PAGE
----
Germany and Japan: Stalled on the Road to the Liberal Market Model?


Steven Vogel, Department of Political Science; University of California, Berkeley

Date and Time

October 1, 1999 12:00 PM - 1:15 PM


Open to the public.

No RSVP required


Okimoto Conference Room, Encina Hall, East Wing, Third Floor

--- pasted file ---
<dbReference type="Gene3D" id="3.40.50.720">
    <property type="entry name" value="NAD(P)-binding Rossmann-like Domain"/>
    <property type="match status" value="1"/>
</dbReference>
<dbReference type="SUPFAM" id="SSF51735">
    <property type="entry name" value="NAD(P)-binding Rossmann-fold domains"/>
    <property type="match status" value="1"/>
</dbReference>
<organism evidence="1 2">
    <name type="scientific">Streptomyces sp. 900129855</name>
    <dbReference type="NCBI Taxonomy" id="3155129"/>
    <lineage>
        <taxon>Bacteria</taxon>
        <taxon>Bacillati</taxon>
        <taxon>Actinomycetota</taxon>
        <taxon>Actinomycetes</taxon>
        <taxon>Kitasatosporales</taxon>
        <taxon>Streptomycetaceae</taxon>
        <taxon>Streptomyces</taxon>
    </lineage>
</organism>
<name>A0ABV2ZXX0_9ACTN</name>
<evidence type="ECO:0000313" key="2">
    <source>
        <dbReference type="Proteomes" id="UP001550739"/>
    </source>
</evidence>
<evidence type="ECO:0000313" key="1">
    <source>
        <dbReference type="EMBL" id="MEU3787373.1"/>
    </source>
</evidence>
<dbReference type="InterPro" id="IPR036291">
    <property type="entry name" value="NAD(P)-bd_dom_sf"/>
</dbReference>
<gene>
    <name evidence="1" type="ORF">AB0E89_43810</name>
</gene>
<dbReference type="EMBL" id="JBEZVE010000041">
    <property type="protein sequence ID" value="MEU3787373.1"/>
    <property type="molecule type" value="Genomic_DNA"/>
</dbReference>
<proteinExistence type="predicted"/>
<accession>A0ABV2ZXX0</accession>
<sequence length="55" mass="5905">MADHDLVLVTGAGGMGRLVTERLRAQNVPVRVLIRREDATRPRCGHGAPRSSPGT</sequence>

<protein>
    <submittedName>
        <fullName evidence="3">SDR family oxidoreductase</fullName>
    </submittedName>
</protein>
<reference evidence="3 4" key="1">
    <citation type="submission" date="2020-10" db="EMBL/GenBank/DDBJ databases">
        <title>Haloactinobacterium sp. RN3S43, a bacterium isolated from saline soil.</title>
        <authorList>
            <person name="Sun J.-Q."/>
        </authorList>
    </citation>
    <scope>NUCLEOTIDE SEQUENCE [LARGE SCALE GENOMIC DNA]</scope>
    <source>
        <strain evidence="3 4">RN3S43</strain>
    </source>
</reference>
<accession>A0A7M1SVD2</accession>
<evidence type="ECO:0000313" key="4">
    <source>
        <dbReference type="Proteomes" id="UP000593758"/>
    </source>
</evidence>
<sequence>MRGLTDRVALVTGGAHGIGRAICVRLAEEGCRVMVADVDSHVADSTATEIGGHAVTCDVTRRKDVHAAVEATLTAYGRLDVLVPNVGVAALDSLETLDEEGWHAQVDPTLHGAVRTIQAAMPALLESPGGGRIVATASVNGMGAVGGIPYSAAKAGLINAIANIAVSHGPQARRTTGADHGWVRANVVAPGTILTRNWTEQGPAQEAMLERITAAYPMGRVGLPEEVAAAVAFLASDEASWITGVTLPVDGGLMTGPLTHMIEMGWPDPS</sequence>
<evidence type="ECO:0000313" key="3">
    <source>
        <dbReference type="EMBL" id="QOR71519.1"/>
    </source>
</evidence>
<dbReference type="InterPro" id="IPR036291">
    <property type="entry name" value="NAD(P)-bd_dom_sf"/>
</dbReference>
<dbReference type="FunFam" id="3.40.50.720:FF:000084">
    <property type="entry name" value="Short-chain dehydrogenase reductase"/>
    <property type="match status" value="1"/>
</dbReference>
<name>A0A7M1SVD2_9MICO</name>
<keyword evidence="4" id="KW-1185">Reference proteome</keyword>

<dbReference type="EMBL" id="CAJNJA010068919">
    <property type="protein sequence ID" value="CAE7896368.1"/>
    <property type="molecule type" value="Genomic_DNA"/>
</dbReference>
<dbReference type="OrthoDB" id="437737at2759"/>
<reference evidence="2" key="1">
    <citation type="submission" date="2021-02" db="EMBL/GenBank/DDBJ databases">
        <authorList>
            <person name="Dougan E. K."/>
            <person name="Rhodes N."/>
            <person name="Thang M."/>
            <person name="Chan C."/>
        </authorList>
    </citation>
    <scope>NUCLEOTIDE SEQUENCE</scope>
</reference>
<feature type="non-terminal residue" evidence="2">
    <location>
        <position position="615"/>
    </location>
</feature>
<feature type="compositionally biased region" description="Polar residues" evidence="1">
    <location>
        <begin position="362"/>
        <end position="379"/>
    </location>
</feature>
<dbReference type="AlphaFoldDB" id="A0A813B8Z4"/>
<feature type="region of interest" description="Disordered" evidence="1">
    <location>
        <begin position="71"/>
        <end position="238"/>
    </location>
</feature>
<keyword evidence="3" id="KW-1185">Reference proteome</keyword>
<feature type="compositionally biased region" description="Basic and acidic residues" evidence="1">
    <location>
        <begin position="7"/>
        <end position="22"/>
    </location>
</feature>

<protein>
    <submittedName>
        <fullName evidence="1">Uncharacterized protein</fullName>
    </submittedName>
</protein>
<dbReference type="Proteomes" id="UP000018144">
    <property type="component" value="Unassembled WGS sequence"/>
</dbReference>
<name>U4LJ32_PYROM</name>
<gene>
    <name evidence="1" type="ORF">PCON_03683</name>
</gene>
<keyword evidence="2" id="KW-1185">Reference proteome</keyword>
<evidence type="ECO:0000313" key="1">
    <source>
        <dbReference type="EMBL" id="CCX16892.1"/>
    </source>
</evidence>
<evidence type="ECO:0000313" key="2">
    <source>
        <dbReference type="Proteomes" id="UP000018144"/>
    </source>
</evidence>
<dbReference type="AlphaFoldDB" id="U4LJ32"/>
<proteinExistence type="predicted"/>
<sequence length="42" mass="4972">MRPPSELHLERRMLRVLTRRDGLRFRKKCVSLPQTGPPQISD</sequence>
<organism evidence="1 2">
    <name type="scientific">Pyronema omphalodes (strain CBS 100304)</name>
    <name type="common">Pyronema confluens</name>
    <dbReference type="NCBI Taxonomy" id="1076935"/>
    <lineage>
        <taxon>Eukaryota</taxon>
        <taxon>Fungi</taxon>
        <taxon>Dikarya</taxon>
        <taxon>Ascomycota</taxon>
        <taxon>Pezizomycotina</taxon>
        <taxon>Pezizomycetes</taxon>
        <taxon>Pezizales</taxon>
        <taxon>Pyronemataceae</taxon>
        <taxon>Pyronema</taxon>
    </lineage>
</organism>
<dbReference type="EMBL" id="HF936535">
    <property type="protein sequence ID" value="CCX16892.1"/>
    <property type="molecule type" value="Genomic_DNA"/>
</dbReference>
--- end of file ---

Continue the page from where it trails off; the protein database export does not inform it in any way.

In the space of ten short years, Germany and Japan have gone from paragons of economic success to models of political paralysis. In both countries, reformers call for a decisive move toward the liberal market model, yet find themselves frustrated with their governments' inability to act. This deadlock reflects the normal operation of German and Japanese democracy, and not its failure, for Germany and Japan are fundamentally divided over the merits of the proposed liberal reforms. As a result, Germany and Japan proceed with reforms slowly and cautiously, they package delicate compromises, and they design reforms to preserve the core institutions of their respective economic models as much as possible. Steven K. Vogel is Associate Professor of Political Science at UC Berkeley. He specializes in the political economy of the advanced industrialized nations, especially Japan. His book, Freer Markets, More Rules: Regulatory Reform in Advanced Industrial Countries (Cornell University Press, 1996), won the 1998 Masayoshi Ohira Memorial Prize. He has written extensively on Japanese politics, industrial policy, trade and defense policy. He has taught previously at the University of California, Irvine and Harvard University. He has a B.A. from Princeton University and a Ph.D. in Political Science from UC Berkeley.

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